Keeping safe on the internet
Guide for email users (Written by Chris Carter)
Operating system and anti-virus
All users of computers should check that their operating system is up-to-date. Microsoft provide automatic updates which are on by default (you don’t have to do anything to turn them on) for Windows 10. Users should also consider having an Antivirus program. AGV provide a good free one but they will keep nagging you to upgrade to the paid version. Sometimes antivirus software in installed ‘for free’ on your new computer. It gets expensive around renewal time. You can often buy it from other sources more cheaply instead. You don’t have to re-install it but just enter the code you are given by the eBay? seller.
Choosing an email address
You can have more than one email address. You can forward email from one address to another so you only have to log on to one account in order to get all your emails. If you want an email address that is likely to be available and which you can verbally tell people about so they can remember, try getting one using you name spelt backwards. It is not a good idea to use the email address that your access provider gives you because, if you change provider, you will have to tell all your fiends that you have changed your email and some will forget. A Gmail or a Microsoft account is a good one to choose and is usually free.
Avoiding having your email hacked
It is a very bad experience to get your email account hacked. This is when all your friends get messages that seem to come from you but don’t. You can set up two step authentications to help prevent this, which means that when you first try to access your account on a computer that you have not used before, you will need your smart phone and type in the code from a text message that you get in order to log on.
When on Holiday DON’T
If you are away from home and stay in a hotel it is not a good idea to access your bank account using the hotel wi-fi. Generally, the wi-fi password, if it exists at all, is dead easy to guess never changed and known about by lots of people. There are ways of seeing what other people are doing on the same network. It is better to use your smartphone and set up a personal wi-fi hotspot and log in using that instead. Generally, your phone contract gives you the same data allowance in Europe as in the UK. Even checking your email is better done though your phone.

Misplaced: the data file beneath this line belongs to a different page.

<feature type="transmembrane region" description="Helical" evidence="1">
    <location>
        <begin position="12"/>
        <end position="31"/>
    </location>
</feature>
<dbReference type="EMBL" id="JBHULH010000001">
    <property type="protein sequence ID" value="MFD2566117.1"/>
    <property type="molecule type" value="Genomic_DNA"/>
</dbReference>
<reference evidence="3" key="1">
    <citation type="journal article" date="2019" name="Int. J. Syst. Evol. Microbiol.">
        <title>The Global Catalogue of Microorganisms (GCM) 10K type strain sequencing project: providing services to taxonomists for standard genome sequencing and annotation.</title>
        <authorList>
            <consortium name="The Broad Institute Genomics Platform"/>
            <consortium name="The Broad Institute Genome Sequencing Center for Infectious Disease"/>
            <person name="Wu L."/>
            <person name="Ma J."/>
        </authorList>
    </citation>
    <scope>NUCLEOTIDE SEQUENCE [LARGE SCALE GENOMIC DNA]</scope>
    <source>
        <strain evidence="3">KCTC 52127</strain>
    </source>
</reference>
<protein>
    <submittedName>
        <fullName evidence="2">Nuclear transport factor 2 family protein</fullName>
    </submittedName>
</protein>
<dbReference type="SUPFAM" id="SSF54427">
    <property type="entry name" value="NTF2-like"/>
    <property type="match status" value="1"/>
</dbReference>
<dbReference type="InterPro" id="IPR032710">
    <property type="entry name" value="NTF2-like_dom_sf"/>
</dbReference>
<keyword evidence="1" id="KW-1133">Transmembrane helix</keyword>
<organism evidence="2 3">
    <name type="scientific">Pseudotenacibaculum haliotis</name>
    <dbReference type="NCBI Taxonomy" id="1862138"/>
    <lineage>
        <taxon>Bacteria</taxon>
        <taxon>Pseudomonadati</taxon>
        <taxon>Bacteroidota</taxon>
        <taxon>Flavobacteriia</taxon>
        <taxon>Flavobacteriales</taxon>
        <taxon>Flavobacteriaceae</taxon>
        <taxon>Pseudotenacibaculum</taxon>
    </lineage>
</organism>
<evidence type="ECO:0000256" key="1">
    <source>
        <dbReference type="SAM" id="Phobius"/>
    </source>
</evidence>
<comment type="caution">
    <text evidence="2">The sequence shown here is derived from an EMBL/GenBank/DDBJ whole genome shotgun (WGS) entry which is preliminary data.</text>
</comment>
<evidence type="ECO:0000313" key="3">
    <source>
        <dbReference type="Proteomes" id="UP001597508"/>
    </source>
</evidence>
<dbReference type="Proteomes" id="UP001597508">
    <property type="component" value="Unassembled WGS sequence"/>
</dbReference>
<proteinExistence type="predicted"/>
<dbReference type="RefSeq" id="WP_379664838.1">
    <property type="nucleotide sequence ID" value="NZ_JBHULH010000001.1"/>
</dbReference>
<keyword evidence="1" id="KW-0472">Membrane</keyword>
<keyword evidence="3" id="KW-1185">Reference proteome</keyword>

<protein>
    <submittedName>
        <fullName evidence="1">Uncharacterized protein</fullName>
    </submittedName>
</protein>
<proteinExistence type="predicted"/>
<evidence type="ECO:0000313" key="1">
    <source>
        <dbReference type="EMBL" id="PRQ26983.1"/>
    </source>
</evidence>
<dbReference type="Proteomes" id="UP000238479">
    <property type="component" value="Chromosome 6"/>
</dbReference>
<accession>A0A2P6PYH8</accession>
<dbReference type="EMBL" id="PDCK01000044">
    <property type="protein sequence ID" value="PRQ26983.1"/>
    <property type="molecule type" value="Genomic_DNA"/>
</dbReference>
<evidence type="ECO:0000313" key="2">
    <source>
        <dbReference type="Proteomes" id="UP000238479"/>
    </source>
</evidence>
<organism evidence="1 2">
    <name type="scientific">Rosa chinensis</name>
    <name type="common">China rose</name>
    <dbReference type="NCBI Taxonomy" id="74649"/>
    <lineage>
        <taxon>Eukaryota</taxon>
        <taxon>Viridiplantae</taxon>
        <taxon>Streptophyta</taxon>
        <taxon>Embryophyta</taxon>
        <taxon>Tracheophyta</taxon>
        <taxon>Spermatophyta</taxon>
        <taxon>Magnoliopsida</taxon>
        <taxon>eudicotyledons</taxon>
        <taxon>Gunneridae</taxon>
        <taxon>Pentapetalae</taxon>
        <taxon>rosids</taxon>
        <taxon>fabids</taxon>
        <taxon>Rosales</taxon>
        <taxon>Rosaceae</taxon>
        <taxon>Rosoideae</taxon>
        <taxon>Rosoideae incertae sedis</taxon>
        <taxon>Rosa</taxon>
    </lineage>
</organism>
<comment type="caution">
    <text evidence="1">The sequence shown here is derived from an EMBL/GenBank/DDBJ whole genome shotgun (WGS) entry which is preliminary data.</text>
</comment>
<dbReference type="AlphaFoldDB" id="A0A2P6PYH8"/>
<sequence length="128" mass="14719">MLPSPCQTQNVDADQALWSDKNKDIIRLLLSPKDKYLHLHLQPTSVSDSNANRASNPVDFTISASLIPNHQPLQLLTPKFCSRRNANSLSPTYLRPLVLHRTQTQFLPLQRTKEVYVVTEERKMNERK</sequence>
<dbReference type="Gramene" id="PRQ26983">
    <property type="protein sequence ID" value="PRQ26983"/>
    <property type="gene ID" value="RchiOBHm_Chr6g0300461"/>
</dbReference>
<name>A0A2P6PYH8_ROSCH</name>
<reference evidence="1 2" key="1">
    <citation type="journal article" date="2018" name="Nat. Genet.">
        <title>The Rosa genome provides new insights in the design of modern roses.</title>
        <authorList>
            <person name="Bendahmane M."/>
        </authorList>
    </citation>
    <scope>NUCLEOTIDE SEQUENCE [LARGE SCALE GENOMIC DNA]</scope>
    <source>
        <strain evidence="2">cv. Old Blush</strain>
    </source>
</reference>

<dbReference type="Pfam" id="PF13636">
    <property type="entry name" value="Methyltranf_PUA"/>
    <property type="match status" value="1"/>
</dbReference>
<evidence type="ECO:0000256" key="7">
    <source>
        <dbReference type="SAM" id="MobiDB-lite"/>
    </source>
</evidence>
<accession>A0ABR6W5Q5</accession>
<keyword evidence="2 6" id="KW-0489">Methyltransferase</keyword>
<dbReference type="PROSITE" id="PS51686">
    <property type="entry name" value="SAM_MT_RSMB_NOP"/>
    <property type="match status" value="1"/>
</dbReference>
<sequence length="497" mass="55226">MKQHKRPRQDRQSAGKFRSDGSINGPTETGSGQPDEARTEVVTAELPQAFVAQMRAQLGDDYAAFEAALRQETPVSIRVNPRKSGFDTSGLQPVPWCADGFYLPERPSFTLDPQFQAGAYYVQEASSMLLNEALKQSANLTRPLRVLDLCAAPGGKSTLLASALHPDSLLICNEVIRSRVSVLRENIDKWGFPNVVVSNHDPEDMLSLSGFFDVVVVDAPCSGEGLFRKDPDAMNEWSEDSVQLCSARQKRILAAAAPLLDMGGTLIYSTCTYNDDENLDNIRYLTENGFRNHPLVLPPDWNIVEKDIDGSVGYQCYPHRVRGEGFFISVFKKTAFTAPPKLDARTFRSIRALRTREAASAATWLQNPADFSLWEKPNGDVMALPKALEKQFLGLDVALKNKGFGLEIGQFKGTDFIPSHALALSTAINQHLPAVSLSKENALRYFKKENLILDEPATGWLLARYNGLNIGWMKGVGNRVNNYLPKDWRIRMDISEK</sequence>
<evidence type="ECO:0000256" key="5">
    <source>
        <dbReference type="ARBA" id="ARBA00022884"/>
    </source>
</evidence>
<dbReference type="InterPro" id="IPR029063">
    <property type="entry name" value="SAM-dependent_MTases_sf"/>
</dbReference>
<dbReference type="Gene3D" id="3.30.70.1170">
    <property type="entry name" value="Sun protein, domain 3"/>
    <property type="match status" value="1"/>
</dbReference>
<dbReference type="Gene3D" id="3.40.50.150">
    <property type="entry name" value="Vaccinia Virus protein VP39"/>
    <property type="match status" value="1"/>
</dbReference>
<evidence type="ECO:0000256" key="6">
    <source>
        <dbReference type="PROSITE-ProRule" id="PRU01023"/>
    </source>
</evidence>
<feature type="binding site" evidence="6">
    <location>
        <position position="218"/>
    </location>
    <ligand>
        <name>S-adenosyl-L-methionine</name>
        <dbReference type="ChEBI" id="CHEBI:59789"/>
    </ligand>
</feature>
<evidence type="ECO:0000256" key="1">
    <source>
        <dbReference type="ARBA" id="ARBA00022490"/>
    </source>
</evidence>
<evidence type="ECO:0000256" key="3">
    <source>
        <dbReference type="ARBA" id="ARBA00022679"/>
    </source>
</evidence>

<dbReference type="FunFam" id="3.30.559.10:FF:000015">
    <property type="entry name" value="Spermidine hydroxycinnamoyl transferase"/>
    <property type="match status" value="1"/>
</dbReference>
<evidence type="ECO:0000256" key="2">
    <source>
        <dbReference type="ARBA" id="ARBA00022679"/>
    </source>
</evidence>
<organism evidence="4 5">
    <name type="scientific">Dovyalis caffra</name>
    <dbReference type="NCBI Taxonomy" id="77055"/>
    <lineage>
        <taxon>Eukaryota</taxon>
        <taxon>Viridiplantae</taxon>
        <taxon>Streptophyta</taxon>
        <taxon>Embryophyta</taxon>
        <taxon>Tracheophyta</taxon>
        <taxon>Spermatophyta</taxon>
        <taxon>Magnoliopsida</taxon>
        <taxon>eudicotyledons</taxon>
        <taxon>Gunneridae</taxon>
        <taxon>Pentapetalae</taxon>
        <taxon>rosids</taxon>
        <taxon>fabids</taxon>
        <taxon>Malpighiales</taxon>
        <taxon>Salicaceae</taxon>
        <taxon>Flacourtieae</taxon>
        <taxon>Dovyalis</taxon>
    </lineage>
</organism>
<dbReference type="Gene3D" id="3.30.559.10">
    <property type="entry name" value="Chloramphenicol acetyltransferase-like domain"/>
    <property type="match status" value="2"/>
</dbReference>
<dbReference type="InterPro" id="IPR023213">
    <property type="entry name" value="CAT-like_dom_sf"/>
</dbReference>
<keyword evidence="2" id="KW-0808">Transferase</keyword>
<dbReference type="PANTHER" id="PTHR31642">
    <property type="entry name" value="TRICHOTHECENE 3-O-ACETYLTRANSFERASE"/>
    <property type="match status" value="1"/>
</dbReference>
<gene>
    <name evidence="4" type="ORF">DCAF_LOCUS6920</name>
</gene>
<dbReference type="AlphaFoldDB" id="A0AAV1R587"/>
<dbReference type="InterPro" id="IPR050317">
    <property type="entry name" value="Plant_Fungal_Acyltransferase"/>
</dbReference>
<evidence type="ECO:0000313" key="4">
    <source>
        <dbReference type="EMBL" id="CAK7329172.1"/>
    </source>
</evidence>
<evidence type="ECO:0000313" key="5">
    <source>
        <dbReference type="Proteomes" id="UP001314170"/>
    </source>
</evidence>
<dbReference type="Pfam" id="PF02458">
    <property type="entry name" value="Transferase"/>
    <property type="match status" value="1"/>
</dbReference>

The two most common forms of attack are spam and phishing. Spam is generally unwanted email but otherwise usually harmless unless you don’t recognise it as spam and click on a link. Never reply to it because by doing so you are letting them know that your email address is active. You probably have a spam folder, where much of the spam ends up without bothering you. You sometimes have to dig a bit to find your spam folder, but it is vital that you find it and periodically clear it out because some things get marked as spam which aren’t. Spam that gets into your main in box can be blocked, for the future and deleted, but often pops back up again from a slightly different email address. For this reason, it is a good idea to set up a separate email account to use for any site such as a foreign car company say, which might accidentally give out your email address to criminals.
Phishing is getting very sophisticated. If you get an email that purports to be from your bank or other financial institution and you know that it is not, then forwarding it to your them using e.g. email@example.com or whatever, does a public service. If you think that the email might be genuine, then look at the address from where it comes. It is often a nonsense were it really the bank. However, the address can look quite authentic and not be. Generally, you will be invited to click on a link to go to the institution. Go directly to your institution instead by doing so from your favourites (see below). Then see if there are any messages from your bank and check for unexplained withdrawals that way.
Accessing the bank
When using online banking it is best to only have one tab open and to store the bank details in your favourites and use the favourite rather than doing a google search for the web address of your bank or trying to remember the site address and perhaps mis-typing it. You may otherwise inadvertently go to the wrong site, which could look exactly like the real thing.
Everyone is scared of forgetting their password so they sometimes choose one that is rather easy to guess. If you know something that nobody else knows about such as the address where you lived as a child that could be more effective as PART of the password than the name of your pet cat. LastPass (a password manager) is free but a bit tricky to get the hang of but allows you to have a different computer-generated password for every site you visit; provided that you can remember your LastPass password of course!